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Art Nouveau Collage

Art Nouveau

Started: 1890

Ended: 1905

Art Nouveau Timeline

Quotes

"Color in certain places has the great value of making the outlines and structural planes seem more energetic."
Antoni Gaudi
"Something impractical cannot be beautiful."
Otto Wagner
"I discard the flower and leaf, but keep the stalk."
Victor Horta
"I believe that everything in Nature aspires to the acme of strength, well-being, and happiness; and everything that deviates from this I call immoral."
Henry van de Velde
"Those who look for the laws of Nature as a support for their new works collaborate with the creator."
Antoni Gaudi
"Our roots are in the depths of the woods-on the banks of streams and among the mosses."
Emile Gallé
"There are no straight lines or sharp corners in nature. Therefore, buildings must have no straight lines or sharp corners."
Antoni Gaudi

KEY ARTISTS

Gustav KlimtGustav Klimt
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Hector GuimardHector Guimard
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Victor HortaVictor Horta
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Charles Rennie MackintoshCharles Rennie Mackintosh
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Aubrey BeardsleyAubrey Beardsley
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Alphonse MuchaAlphonse Mucha
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More Top Artists

"Art is a line around your thoughts."

Gustav Klimt Signature

Synopsis

Generating enthusiasts in the decorative and graphic arts and architecture throughout Europe and beyond, Art Nouveau appeared in a wide variety of strands, and, consequently, it is known by various names, such as the Glasgow Style, or, in the German-speaking world, Jugendstil. Art Nouveau was aimed at modernizing design, seeking to escape the eclectic historical styles that had previously been popular. Artists drew inspiration from both organic and geometric forms, evolving elegant designs that united flowing, natural forms resembling the stems and blossoms of plants. The emphasis on linear contours took precedence over color, which was usually represented with hues such as muted greens, browns, yellows, and blues. The movement was committed to abolishing the traditional hierarchy of the arts, which viewed the so-called liberal arts, such as painting and sculpture, as superior to craft-based decorative arts. The style went out of fashion for the most part long before the First World War, paving the way for the development of Art Deco in the 1920s, but it experienced a popular revival in the 1960s, and it is now seen as an important predecessor - if not an integral component - of modernism.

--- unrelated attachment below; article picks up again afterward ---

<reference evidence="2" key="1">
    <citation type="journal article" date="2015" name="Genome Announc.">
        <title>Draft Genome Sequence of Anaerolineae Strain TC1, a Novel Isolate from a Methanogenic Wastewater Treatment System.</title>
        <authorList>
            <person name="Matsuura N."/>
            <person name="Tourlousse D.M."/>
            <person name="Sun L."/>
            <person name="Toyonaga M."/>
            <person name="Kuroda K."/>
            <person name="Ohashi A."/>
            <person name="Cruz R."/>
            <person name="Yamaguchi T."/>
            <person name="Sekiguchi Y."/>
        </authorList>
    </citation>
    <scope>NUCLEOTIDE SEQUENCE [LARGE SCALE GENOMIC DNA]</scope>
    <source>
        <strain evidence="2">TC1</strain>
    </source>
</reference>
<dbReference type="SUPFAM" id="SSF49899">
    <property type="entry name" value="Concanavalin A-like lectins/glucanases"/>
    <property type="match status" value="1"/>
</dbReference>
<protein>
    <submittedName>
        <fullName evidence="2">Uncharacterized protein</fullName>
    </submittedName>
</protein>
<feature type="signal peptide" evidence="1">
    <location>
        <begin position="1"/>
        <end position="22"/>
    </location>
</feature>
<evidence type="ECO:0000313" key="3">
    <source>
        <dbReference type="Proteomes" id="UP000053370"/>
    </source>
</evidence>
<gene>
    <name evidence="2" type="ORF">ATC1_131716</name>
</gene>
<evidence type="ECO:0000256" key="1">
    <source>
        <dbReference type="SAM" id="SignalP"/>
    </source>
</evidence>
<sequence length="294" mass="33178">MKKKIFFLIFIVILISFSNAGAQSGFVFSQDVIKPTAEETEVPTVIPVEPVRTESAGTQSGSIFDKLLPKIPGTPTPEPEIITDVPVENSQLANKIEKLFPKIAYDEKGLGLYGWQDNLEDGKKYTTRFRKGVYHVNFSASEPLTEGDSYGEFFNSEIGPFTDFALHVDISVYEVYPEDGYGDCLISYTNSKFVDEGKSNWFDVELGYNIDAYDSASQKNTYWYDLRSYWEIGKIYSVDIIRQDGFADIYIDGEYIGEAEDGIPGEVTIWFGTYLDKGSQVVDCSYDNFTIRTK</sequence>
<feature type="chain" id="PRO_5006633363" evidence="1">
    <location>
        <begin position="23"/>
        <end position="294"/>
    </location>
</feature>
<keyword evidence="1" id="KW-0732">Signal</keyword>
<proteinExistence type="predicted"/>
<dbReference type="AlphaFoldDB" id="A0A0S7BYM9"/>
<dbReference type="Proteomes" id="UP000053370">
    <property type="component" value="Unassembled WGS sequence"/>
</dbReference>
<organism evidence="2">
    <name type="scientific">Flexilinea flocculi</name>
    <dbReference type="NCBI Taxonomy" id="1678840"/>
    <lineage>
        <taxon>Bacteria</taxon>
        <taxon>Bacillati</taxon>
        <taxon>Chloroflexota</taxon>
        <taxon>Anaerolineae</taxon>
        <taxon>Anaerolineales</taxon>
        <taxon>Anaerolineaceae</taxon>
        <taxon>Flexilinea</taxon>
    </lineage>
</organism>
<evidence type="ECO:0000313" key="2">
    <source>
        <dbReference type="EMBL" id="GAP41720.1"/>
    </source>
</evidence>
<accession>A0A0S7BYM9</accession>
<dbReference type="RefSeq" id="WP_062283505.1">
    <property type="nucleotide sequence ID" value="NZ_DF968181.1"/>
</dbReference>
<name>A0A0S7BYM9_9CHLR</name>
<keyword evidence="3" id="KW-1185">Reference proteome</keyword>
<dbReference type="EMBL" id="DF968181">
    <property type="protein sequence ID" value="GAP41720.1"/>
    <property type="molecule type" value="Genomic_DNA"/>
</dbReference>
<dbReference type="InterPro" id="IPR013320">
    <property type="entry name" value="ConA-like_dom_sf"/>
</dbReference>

Key Ideas

The desire to abandon the historical styles of the 19th century was an important impetus behind Art Nouveau and one that establishes the movement's modernism. Industrial production was, at that point, widespread, and yet the decorative arts were increasingly dominated by poorly-made objects imitating earlier periods. The practitioners of Art Nouveau sought to revive good workmanship, raise the status of craft, and produce genuinely modern design that reflected the utility of the items they were creating.
The academic system, which dominated art education from the 17th to the 19th century, underpinned the widespread belief that media such as painting and sculpture were superior to crafts such as furniture design and ironwork. The consequence, many believed, was the neglect of good craftsmanship. Art Nouveau artists sought to overturn that belief, aspiring instead to "total works of the arts," the famous Gesamtkunstwerks, that inspired buildings and interiors in which every element worked harmoniously within a related visual vocabulary. In the process, Art Nouveau helped to narrow the gap between the fine and the applied arts, though it is debatable whether this gap has ever been completely closed.
Many Art Nouveau practitioners felt that earlier design had been excessively ornamental, and in wishing to avoid what they perceived as frivolous decoration, they evolved a belief that the function of an object should dictate its form. In practice this was a somewhat flexible ethos, yet it would be an important part of the style's legacy to later modernist movements, most famously the Bauhaus.

Beginnings

Art Nouveau Image

The advent of Art Nouveau - literally "New Art" - can be traced to two distinct influences: the first was the introduction, around 1880, of the British Arts and Crafts movement, which, much like Art Nouveau, was a reaction against the cluttered designs and compositions of Victorian-era decorative art. The second was the current vogue for Japanese art, particularly wood-block prints, that swept up many European artists in the 1880s and 90s, including the likes of Gustav Klimt, Emile Gallé, and James Abbott McNeill Whistler. Japanese wood-block prints in particular contained floral and bulbous forms, and "whiplash" curves, all key elements of what would eventually become Art Nouveau.

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Art Nouveau Overview Continues

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Content compiled and written by Justin Wolf

Edited and revised, with Synopsis and Key Ideas added by Peter Clericuzio

" Movement Overview and Analysis". [Internet]. . TheArtStory.org
Content compiled and written by Justin Wolf
Edited and revised, with Synopsis and Key Ideas added by Peter Clericuzio
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